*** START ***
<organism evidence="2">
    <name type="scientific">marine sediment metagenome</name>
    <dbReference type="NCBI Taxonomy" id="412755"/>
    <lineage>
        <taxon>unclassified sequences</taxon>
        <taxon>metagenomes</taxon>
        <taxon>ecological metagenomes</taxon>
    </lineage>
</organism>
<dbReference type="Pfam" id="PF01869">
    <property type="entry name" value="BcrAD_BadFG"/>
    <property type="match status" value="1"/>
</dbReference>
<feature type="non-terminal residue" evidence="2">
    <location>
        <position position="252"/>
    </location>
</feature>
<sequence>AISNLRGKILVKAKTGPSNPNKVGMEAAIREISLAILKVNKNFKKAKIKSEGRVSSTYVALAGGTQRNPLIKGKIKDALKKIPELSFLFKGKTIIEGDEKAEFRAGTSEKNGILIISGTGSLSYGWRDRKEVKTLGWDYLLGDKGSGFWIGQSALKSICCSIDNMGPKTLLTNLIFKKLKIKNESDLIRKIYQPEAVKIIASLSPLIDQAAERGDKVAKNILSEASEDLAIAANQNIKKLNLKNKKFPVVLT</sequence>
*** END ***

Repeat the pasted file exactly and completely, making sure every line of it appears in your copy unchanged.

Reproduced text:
<organism evidence="2">
    <name type="scientific">marine sediment metagenome</name>
    <dbReference type="NCBI Taxonomy" id="412755"/>
    <lineage>
        <taxon>unclassified sequences</taxon>
        <taxon>metagenomes</taxon>
        <taxon>ecological metagenomes</taxon>
    </lineage>
</organism>
<dbReference type="Pfam" id="PF01869">
    <property type="entry name" value="BcrAD_BadFG"/>
    <property type="match status" value="1"/>
</dbReference>
<feature type="non-terminal residue" evidence="2">
    <location>
        <position position="252"/>
    </location>
</feature>
<sequence>AISNLRGKILVKAKTGPSNPNKVGMEAAIREISLAILKVNKNFKKAKIKSEGRVSSTYVALAGGTQRNPLIKGKIKDALKKIPELSFLFKGKTIIEGDEKAEFRAGTSEKNGILIISGTGSLSYGWRDRKEVKTLGWDYLLGDKGSGFWIGQSALKSICCSIDNMGPKTLLTNLIFKKLKIKNESDLIRKIYQPEAVKIIASLSPLIDQAAERGDKVAKNILSEASEDLAIAANQNIKKLNLKNKKFPVVLT</sequence>